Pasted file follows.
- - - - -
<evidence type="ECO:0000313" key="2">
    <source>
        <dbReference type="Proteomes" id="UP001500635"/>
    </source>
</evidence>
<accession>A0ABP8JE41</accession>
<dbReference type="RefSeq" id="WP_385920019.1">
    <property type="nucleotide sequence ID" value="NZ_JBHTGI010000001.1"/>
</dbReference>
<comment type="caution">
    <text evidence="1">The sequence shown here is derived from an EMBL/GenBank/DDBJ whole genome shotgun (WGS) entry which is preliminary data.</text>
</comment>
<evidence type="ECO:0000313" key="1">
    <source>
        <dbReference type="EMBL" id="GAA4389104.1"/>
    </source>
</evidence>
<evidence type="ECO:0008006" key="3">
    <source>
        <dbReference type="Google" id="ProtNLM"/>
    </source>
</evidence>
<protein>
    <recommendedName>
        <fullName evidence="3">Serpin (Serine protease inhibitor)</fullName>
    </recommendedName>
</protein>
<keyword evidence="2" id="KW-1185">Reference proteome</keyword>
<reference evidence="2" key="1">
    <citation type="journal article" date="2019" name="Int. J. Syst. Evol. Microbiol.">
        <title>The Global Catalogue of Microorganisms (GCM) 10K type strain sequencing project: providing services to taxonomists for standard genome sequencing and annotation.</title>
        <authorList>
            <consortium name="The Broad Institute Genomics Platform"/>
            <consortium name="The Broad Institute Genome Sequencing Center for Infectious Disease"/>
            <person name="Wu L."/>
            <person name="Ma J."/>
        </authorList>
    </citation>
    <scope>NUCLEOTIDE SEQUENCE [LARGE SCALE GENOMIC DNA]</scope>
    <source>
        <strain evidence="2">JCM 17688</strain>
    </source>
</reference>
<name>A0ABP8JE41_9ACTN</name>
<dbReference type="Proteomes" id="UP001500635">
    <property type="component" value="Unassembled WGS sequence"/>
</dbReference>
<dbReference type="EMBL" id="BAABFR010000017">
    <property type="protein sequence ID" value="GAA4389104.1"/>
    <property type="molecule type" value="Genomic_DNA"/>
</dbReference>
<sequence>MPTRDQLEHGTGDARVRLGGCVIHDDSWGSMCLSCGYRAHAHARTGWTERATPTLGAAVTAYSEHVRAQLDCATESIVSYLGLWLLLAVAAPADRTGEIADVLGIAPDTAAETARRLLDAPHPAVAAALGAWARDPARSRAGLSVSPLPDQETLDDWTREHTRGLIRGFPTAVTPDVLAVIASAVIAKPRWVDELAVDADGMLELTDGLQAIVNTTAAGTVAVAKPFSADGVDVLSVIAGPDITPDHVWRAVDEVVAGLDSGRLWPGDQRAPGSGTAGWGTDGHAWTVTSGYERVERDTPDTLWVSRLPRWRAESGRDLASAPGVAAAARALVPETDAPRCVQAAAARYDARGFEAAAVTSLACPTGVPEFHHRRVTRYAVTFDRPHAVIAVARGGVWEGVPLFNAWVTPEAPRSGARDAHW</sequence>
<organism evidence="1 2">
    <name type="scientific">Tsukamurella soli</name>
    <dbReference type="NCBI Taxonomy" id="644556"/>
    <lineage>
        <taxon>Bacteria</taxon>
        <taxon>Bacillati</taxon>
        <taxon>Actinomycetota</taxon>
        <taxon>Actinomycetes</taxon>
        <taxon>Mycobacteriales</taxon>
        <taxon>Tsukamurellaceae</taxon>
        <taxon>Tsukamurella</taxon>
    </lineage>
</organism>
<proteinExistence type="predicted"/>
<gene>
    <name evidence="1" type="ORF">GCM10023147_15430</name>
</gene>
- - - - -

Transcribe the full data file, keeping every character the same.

<evidence type="ECO:0000313" key="2">
    <source>
        <dbReference type="Proteomes" id="UP001500635"/>
    </source>
</evidence>
<accession>A0ABP8JE41</accession>
<dbReference type="RefSeq" id="WP_385920019.1">
    <property type="nucleotide sequence ID" value="NZ_JBHTGI010000001.1"/>
</dbReference>
<comment type="caution">
    <text evidence="1">The sequence shown here is derived from an EMBL/GenBank/DDBJ whole genome shotgun (WGS) entry which is preliminary data.</text>
</comment>
<evidence type="ECO:0000313" key="1">
    <source>
        <dbReference type="EMBL" id="GAA4389104.1"/>
    </source>
</evidence>
<evidence type="ECO:0008006" key="3">
    <source>
        <dbReference type="Google" id="ProtNLM"/>
    </source>
</evidence>
<protein>
    <recommendedName>
        <fullName evidence="3">Serpin (Serine protease inhibitor)</fullName>
    </recommendedName>
</protein>
<keyword evidence="2" id="KW-1185">Reference proteome</keyword>
<reference evidence="2" key="1">
    <citation type="journal article" date="2019" name="Int. J. Syst. Evol. Microbiol.">
        <title>The Global Catalogue of Microorganisms (GCM) 10K type strain sequencing project: providing services to taxonomists for standard genome sequencing and annotation.</title>
        <authorList>
            <consortium name="The Broad Institute Genomics Platform"/>
            <consortium name="The Broad Institute Genome Sequencing Center for Infectious Disease"/>
            <person name="Wu L."/>
            <person name="Ma J."/>
        </authorList>
    </citation>
    <scope>NUCLEOTIDE SEQUENCE [LARGE SCALE GENOMIC DNA]</scope>
    <source>
        <strain evidence="2">JCM 17688</strain>
    </source>
</reference>
<name>A0ABP8JE41_9ACTN</name>
<dbReference type="Proteomes" id="UP001500635">
    <property type="component" value="Unassembled WGS sequence"/>
</dbReference>
<dbReference type="EMBL" id="BAABFR010000017">
    <property type="protein sequence ID" value="GAA4389104.1"/>
    <property type="molecule type" value="Genomic_DNA"/>
</dbReference>
<sequence>MPTRDQLEHGTGDARVRLGGCVIHDDSWGSMCLSCGYRAHAHARTGWTERATPTLGAAVTAYSEHVRAQLDCATESIVSYLGLWLLLAVAAPADRTGEIADVLGIAPDTAAETARRLLDAPHPAVAAALGAWARDPARSRAGLSVSPLPDQETLDDWTREHTRGLIRGFPTAVTPDVLAVIASAVIAKPRWVDELAVDADGMLELTDGLQAIVNTTAAGTVAVAKPFSADGVDVLSVIAGPDITPDHVWRAVDEVVAGLDSGRLWPGDQRAPGSGTAGWGTDGHAWTVTSGYERVERDTPDTLWVSRLPRWRAESGRDLASAPGVAAAARALVPETDAPRCVQAAAARYDARGFEAAAVTSLACPTGVPEFHHRRVTRYAVTFDRPHAVIAVARGGVWEGVPLFNAWVTPEAPRSGARDAHW</sequence>
<organism evidence="1 2">
    <name type="scientific">Tsukamurella soli</name>
    <dbReference type="NCBI Taxonomy" id="644556"/>
    <lineage>
        <taxon>Bacteria</taxon>
        <taxon>Bacillati</taxon>
        <taxon>Actinomycetota</taxon>
        <taxon>Actinomycetes</taxon>
        <taxon>Mycobacteriales</taxon>
        <taxon>Tsukamurellaceae</taxon>
        <taxon>Tsukamurella</taxon>
    </lineage>
</organism>
<proteinExistence type="predicted"/>
<gene>
    <name evidence="1" type="ORF">GCM10023147_15430</name>
</gene>